Attention is directed to FIG. 12 showing the sign mounted on a square post 48, having a flat front surface 50. In this case such a post is ordinarily rather narrow, and the sign would extend in horizontal direction beyond the dimensions of the post, as in the case of FIG. 10, and the tie may be inserted in the holes spaced inwardly from the ends of the sign and wrapped on the post. In this case, the limited rigidity of the sign tends to hold the sign at least nearly flat, to facilitate reading of it.

While in many cases, in mounting the sign as described above, the tie would be threaded through the upper and lower lines of holes, an advantage of the present device resides also in the holes in the end edges of the sign, which are arranged in vertical rows. FIG. 13 shows the sign mounted on a board fence 51 having horizontal boards 52, and the ties 19 are threaded through the holes at the ends of the sign, and thus in vertical position, for tying around the horizontal board.

The provision of the holes at both top and bottom, and at the ends, enables using ties at both of either pair of opposite sides, for more complete securement.

Many of the details referred to herein are given as examples, and the invention is of such scope to encompass many variations thereof.

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Referenced by
Citing PatentFiling datePublication dateApplicantTitle
US6862827 *Mar 21, 2003Mar 8, 2005The Hartgregory GroupHolder for displaying travel related documents
US6921085 *Jun 12, 2003Jul 26, 2005Poly-Tec Products, Inc.Packaging design incorporating gasket clamping assemblies and installation instructions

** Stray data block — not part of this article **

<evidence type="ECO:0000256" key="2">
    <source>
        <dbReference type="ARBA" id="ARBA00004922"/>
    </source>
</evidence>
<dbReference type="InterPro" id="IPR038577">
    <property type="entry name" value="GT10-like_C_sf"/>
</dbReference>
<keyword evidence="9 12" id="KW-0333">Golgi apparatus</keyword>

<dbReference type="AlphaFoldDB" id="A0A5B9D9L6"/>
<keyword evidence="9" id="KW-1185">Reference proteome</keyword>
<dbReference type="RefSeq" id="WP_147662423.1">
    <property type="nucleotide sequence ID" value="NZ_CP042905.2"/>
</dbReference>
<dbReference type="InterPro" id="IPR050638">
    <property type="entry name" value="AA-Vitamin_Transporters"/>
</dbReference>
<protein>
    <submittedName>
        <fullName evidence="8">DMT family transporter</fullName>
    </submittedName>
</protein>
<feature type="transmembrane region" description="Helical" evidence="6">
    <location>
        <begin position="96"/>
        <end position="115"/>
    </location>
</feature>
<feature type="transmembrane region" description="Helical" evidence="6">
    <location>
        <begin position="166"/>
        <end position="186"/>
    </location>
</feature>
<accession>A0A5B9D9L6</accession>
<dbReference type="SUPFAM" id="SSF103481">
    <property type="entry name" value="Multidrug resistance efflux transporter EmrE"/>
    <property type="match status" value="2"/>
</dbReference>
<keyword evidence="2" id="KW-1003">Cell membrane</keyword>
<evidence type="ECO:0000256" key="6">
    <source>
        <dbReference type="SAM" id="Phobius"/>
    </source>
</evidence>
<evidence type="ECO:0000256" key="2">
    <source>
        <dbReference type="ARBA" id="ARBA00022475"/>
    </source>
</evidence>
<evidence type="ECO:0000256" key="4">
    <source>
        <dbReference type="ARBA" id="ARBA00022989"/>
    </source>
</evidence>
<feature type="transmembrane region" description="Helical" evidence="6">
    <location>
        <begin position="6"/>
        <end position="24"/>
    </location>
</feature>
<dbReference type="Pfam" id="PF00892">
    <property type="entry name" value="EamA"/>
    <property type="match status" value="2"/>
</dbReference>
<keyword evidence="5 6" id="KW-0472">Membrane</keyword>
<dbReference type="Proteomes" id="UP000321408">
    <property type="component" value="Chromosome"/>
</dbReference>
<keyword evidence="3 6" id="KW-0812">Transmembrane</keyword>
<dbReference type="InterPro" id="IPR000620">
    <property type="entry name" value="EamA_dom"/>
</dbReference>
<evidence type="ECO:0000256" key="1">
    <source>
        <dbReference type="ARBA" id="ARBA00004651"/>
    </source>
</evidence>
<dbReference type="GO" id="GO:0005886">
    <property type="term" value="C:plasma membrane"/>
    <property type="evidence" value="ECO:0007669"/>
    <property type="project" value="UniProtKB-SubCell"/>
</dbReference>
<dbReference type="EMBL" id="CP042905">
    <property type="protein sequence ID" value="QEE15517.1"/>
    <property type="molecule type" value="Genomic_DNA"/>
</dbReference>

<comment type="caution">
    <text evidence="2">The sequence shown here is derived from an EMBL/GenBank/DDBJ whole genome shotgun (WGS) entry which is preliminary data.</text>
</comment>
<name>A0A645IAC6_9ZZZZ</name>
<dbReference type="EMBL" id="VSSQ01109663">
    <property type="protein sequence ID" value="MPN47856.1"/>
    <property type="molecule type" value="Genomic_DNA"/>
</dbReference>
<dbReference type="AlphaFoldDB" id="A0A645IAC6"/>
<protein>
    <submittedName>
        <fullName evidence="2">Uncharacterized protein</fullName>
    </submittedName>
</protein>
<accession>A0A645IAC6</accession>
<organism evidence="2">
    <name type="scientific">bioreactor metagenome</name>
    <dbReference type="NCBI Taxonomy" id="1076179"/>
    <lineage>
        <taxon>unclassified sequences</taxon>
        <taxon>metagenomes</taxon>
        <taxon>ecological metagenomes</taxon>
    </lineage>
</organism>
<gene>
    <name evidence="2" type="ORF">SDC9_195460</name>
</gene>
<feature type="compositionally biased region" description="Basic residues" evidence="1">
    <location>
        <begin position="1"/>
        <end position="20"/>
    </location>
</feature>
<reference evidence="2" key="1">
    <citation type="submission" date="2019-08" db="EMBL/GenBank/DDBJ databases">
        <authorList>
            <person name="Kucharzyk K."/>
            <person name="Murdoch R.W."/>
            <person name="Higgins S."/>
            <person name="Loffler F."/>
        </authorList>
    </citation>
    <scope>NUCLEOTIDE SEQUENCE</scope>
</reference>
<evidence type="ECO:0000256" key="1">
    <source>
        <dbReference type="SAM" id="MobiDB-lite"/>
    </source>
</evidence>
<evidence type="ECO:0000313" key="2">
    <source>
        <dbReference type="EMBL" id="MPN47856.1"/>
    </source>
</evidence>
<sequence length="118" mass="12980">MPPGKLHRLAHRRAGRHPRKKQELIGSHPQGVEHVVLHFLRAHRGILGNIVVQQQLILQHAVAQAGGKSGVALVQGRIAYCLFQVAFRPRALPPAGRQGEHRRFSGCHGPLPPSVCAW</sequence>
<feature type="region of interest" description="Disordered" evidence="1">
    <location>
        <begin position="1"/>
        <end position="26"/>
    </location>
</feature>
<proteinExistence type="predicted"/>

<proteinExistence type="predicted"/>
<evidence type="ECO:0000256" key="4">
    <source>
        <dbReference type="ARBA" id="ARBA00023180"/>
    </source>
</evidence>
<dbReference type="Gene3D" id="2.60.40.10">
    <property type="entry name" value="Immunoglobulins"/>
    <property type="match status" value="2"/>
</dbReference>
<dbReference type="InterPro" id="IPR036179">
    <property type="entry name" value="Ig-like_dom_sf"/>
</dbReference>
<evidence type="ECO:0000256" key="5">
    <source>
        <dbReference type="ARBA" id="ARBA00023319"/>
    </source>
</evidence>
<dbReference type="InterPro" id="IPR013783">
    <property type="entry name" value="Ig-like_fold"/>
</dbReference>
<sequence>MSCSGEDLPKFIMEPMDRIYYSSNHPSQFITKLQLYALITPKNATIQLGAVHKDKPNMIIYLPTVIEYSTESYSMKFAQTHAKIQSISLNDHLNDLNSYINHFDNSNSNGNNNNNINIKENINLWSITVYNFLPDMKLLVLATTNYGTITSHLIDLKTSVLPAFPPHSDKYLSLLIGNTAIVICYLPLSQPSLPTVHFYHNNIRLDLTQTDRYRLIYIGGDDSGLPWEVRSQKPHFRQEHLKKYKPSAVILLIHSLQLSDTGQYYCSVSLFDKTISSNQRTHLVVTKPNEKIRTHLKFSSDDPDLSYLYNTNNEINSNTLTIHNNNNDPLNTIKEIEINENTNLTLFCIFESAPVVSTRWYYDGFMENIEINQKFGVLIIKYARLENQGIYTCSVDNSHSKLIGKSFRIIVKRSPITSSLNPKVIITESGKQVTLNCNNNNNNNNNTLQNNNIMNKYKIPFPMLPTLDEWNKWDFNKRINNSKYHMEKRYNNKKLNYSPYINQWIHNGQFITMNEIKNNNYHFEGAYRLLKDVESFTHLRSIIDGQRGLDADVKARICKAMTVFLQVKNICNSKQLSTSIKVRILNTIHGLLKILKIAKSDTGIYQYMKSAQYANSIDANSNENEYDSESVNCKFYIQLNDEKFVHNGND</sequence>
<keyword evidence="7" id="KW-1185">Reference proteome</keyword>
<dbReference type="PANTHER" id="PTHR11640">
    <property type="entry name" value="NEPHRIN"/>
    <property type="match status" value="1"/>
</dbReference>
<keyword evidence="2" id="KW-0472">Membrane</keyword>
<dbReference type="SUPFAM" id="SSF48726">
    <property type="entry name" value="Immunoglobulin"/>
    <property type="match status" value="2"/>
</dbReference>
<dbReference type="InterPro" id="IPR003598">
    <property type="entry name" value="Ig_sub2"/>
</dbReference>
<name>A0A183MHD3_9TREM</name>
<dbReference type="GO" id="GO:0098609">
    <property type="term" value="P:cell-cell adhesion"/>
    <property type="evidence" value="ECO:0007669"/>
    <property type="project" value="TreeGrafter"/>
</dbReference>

US7395623 *Oct 10, 2003Jul 8, 2008Lab Products, Inc.Card holder for an animal cage
US7840452 *Aug 30, 2006Nov 23, 2010International Business Machines CorporationApplication, method and process for managing part exchangeability across functional boundaries
US7877912Feb 20, 2009Feb 1, 2011Ley-Owens Lorraine COverlay for signs
Classifications
U.S. Classification40/661, 40/649, 40/776, 40/653, 40/664, 40/654.01, 40/651
International ClassificationG09F3/20
Cooperative ClassificationG09F3/20
European ClassificationG09F3/20
Legal Events
DateCodeEventDescription
Jul 31, 2012FPExpired due to failure to pay maintenance fee
Effective date: 20120613
Jun 13, 2012LAPSLapse for failure to pay maintenance fees
Jan 23, 2012REMIMaintenance fee reminder mailed
Dec 24, 2007REMIMaintenance fee reminder mailed
Dec 13, 2007FPAYFee payment
Year of fee payment: 8
Jan 19, 2004SULPSurcharge for late payment
Jan 19, 2004FPAYFee payment
Year of fee payment: 4
Dec 31, 2003REMIMaintenance fee reminder mailed